HC Deb 23 October 1979 vol 972 cc217-9

4.13 p.m.

Mr. Tam Dalyell (West Lothian)

I beg to move, That leave be given to bring in a Bill to allow hospitals to take the organs, such as kidneys, of any patient, once clinical death has been established, other than those of a deceased person who has contracted out during his life-time by registering, on a central computer, his desire not to donate organs. This Ten-Minute Bill seeks to amend the Human Tissue Act to allow hospital authorities, once clinical death has been established by two doctors, to remove kidneys from any person other than those who have contracted out through a central computer during their lifetime.

This is the seventh occasion on which my sponsors and I have put forward a contracting-out Bill, and I candidly say to the House that the sponsors of this Bill and myself would fully agree that kidney donation on a voluntary basis would be preferable to the contracting-out scheme, if voluntary donation had succeeded in producing anything like the number of kidneys needed. The bleak truth is that the kidney donor card scheme, put forward with the best of intentions by the present Secretary of State for Industry when he was Secretary of State for Social Services in the early 1970s, has not worked and has fallen painfully short of expectations.

Nor is the disappointment surprising, for a very basic human reason. Accidents are things that occur to other people. At least, if an accident is going to happen to me, it will not be today. Few of us concern ourselves with the possibility of our own demise tonight. Therefore, we should not be astonished to find that the Marplan inquiry, made for the Department of Health and Social Security, entitled "Public Attitude to Kidney Donation", states that at most 5 per cent. of the population carries donor cards.

In the same breath as I mention that survey, I should concede—as the Minister knows well—that the general findings do not suit the case which the contractors-out are deploying. In response, we challenge the whole basis of the survey for a number of reasons, and I give just two examples.

On page 10, it is revealed that Marplan spatchcocked all sorts of other issues into the kidney donation survey, such as attitudes to prison visiting and to voluntary work with the mentally handicapped. This is an assault on the spirit of the undertaking given on 3 March 1978, when I initiated a Friday debate on the whole issue of transplant law.

In paragraph 4, Marplan undermines the authority of its report because it states: Additionally when specifically told about the current shortage of kidneys, respondents tended to claim this would increase their inclination to donate. Similarly, when told about the current shortage of kidney machines, and of the disadvantages to the patient of this form of treatment, compared with a transplant, respondents attitudes towards donation tended to become more favourable. In other words, when people are brought face to face with the realities of kidney shortage, their attitudes change.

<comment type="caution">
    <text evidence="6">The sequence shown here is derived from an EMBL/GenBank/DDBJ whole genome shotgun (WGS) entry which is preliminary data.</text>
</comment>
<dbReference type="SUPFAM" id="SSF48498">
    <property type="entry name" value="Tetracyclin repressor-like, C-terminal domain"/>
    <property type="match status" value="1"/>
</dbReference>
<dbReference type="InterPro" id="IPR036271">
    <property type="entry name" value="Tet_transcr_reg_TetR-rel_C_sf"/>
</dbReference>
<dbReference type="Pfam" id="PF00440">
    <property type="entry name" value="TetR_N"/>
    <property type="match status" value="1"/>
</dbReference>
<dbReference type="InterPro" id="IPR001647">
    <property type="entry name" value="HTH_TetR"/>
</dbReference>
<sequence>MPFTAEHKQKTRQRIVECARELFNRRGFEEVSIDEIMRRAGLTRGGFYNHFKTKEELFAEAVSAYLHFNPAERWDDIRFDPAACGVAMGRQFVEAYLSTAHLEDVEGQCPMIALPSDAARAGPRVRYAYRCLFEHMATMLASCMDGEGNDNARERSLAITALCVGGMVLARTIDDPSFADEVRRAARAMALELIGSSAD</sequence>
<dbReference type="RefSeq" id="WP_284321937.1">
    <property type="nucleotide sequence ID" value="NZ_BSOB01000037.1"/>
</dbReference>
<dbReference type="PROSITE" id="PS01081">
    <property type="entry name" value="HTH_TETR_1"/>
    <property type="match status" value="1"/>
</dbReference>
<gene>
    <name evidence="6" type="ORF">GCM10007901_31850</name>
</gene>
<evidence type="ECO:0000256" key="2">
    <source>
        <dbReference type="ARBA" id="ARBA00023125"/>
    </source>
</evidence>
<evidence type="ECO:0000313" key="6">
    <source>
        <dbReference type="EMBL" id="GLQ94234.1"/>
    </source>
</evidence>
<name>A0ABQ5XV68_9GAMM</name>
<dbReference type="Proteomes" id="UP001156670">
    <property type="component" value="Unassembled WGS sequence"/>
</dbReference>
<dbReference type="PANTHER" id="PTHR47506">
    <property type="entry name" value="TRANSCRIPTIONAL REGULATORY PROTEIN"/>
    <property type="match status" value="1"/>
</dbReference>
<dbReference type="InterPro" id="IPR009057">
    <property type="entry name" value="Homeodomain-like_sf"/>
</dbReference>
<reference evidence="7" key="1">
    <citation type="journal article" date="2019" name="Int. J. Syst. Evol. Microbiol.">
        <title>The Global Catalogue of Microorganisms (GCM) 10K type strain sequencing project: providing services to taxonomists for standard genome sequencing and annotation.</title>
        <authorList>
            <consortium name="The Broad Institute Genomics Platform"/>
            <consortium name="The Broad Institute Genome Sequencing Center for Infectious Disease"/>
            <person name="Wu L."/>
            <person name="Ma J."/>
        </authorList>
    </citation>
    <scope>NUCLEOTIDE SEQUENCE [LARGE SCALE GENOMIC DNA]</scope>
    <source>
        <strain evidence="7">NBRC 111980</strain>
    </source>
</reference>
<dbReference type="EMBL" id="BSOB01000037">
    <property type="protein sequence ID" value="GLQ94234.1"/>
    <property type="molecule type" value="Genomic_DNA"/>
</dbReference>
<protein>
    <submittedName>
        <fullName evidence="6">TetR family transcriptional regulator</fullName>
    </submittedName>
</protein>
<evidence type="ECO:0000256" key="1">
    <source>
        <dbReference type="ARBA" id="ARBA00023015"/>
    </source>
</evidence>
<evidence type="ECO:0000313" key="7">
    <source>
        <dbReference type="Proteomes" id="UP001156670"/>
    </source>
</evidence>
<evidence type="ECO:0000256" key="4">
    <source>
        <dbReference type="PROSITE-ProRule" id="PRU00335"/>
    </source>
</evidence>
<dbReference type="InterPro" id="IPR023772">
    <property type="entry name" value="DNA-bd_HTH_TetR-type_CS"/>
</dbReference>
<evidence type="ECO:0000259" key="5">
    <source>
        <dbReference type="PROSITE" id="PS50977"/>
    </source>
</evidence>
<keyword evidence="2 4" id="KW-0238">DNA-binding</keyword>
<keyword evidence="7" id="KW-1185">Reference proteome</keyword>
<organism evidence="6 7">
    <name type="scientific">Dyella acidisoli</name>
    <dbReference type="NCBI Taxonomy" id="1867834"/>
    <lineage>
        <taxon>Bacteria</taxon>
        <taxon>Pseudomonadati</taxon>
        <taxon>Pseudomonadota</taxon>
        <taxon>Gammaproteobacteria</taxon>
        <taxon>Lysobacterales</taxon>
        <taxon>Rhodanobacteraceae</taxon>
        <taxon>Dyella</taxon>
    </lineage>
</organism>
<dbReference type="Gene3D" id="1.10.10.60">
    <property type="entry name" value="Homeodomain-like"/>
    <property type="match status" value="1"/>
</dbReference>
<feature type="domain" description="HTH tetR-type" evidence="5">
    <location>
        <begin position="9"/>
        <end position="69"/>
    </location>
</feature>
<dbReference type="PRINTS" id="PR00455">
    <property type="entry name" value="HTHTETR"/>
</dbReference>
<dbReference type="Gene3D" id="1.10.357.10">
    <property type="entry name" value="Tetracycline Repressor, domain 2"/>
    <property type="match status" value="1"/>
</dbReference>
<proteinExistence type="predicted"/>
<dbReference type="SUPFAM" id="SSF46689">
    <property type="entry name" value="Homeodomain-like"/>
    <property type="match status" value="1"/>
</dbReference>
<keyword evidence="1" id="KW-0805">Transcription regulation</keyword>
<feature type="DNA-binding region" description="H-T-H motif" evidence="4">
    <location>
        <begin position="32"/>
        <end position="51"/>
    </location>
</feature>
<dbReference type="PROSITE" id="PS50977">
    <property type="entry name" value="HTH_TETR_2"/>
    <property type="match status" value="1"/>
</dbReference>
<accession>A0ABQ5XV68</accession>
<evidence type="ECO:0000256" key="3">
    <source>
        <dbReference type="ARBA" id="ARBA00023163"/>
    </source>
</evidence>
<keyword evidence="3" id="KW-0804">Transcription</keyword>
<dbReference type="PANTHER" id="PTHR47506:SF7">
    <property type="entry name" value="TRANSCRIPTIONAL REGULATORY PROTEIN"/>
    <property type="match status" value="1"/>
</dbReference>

The gut realities are, first, that many people, with potentially useful working lives, die because of shortage of matching tissue. Besides that, as Harry Thomas, of the National Federation of Kidney Patient Associations puts it: A plentiful supply of kidneys means not only more transplants, but better transplants, because the more kidneys there are available, the better the chance of a good match. Secondly, many others have endured the draining agony of renal dialysis, often with consequential family misery, and always at £5,000 per machine with £14,000 per year for running costs. This all comes from the finite resources of the National Health Service.

Thirdly, since the deterioration of kidneys sets in 30 minutes after death and no kidney is of use one hour after death, immediate decisions have to be made.

Can any hon. Member present imagine himself or herself in the position of a doctor contacting, usually by phone, the shattered parents of a lad killed in a motor cycle accident to ask "Can we have your boy's kidneys?" Can we imagine that situation when the Mum or Dad has been told of the bolt-from-the-blue tragedy a minute earlier? Most of us could not bring ourselves to do it. That is why decisions about donations should not be made at the moment of maximum grief, and partly the reason why hon. Members should allow my sponsors and me an opportunity under the Ten Minutes Rule procedure.

Question put and agreed to.

Bill ordered to be brought in by Mr. Tam Dalyell, Mr. Jack Ashley, Mr. Lewis Carter-Jones, Mr. Dennis Canavan, Dr. John Cunningham, Mr. A. E. P. Duffy, Mrs. Gwyneth Dunwoody, Mr. Peter Hardy, Dr. J. Dickson Mabon, Dr. M. S. Miller, Mr. Laurie Pavitt and Mr. Phillip Whitehead.